NSA Releases Documents Showing It Spied On Americans

Spy agency began email surveillance program in 2008, reported it to oversight court in 2011.


Despite denials from government officials, documents reveal a domestic spying program that has been in place for years.

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In the wake of leaked documents that have drawn massive scrutiny from the American public over domestic wiretapping, the top intelligence office has declassified three documents to, as one senior official says, "get a sense of the really effective self-policing that goes on at the NSA."

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The three court opinions appeared on a new website, IContheRecord.tumblr.com, which says on its homepage was created at the direction of President Barack Obama to offer great transparency on the Intelligence Community. The documents outline the actions taken by the Foreign Intelligence Surveillance Act Court – a secretive body designed to monitor intelligence gathering – following reports that the NSA was inadvertently collecting communications made by Americans within the U.S.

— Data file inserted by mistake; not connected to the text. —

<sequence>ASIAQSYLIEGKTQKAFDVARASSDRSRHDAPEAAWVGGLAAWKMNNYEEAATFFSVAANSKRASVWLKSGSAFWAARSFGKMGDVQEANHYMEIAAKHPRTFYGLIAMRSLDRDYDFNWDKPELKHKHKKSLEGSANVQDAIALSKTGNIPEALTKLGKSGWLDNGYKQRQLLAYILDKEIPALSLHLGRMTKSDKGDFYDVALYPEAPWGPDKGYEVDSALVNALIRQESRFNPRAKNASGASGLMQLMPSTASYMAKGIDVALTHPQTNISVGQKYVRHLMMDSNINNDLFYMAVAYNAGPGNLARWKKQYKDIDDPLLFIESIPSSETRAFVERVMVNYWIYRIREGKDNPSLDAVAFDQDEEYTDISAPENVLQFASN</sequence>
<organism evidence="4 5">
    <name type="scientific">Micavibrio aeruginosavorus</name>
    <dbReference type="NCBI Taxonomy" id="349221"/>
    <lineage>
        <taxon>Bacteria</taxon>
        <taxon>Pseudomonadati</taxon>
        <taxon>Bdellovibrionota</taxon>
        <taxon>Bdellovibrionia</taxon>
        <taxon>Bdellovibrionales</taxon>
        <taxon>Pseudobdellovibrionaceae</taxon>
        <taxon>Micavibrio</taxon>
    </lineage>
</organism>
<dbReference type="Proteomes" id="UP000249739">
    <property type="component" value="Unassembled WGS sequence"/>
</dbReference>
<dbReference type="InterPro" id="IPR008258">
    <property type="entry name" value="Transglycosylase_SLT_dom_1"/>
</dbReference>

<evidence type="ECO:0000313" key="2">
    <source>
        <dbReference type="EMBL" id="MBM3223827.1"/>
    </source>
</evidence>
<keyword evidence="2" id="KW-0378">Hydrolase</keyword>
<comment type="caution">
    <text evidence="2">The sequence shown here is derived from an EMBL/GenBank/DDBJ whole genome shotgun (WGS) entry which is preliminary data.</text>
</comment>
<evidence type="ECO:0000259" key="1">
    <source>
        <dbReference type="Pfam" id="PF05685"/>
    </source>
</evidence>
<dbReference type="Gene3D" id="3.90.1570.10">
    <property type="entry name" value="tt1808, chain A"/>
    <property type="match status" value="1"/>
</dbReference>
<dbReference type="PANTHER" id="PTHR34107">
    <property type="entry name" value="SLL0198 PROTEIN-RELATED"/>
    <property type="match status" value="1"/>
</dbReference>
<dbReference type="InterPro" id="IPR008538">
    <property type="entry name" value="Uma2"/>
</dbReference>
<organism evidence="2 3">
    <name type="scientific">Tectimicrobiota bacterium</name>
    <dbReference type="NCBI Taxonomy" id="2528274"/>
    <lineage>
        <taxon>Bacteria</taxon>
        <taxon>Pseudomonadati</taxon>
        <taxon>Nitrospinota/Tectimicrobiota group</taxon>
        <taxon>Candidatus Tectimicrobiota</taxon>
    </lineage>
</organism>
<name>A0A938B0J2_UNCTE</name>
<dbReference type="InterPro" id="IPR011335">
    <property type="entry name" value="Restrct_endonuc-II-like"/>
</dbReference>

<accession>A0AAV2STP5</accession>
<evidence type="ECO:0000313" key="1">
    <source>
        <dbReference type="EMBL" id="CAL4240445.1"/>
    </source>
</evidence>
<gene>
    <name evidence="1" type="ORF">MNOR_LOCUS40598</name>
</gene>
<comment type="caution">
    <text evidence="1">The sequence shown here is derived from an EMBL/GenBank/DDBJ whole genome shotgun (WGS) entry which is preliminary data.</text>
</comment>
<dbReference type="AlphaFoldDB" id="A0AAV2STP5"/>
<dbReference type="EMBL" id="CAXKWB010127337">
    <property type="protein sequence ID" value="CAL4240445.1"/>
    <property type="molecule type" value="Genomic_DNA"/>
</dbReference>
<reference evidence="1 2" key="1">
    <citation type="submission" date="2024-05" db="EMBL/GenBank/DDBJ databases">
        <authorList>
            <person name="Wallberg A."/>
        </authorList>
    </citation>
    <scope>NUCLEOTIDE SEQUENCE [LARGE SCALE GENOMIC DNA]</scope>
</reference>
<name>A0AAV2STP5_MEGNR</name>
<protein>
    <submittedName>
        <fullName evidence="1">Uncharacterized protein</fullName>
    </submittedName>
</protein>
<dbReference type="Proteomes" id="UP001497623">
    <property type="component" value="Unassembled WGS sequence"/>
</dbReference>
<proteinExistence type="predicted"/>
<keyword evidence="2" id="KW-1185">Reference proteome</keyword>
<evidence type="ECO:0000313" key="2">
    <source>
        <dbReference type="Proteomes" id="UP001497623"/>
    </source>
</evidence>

A senior government official said Wednesday the NSA began in 2008 collecting information on Americans without any link to terrorist activities. It revealed the program to the FISA court in 2011, when it ordered the NSA to end the practice. The official spoke with reporters on the condition of anonymity.

The court ordered NSA to "beef up" its technology to avoid the inadvertent collection of information, and limited the amount of time it could retain what it calls "upstream collection" from five years to two.

This kind of intelligence gathering, authorized under Section 702 of the FISA Amendments Act of 2008, involves intelligence agencies searching communications for specific email addresses of people connected with suspected terrorist activity.

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The NSA's technology could grab screenshots of an email inbox where these specific addresses appeared. In these screenshots, other emails could show up, including an American with no known terrorist activity corresponding with another American.

"That's the critical aspect of the problem here," the official said of what the NSA calls "multi-communication transaction," and is illegal under Section 702.

The NSA discovered this and brought it to the court's attention in 2011. The court ordered the NSA to improve its intelligence gathering infrastructure to limit what it is able to collect.

The newly released documents come a day after a Wall Street Journal report that the NSA spies on as much as 75 percent of all U.S. Internet traffic.

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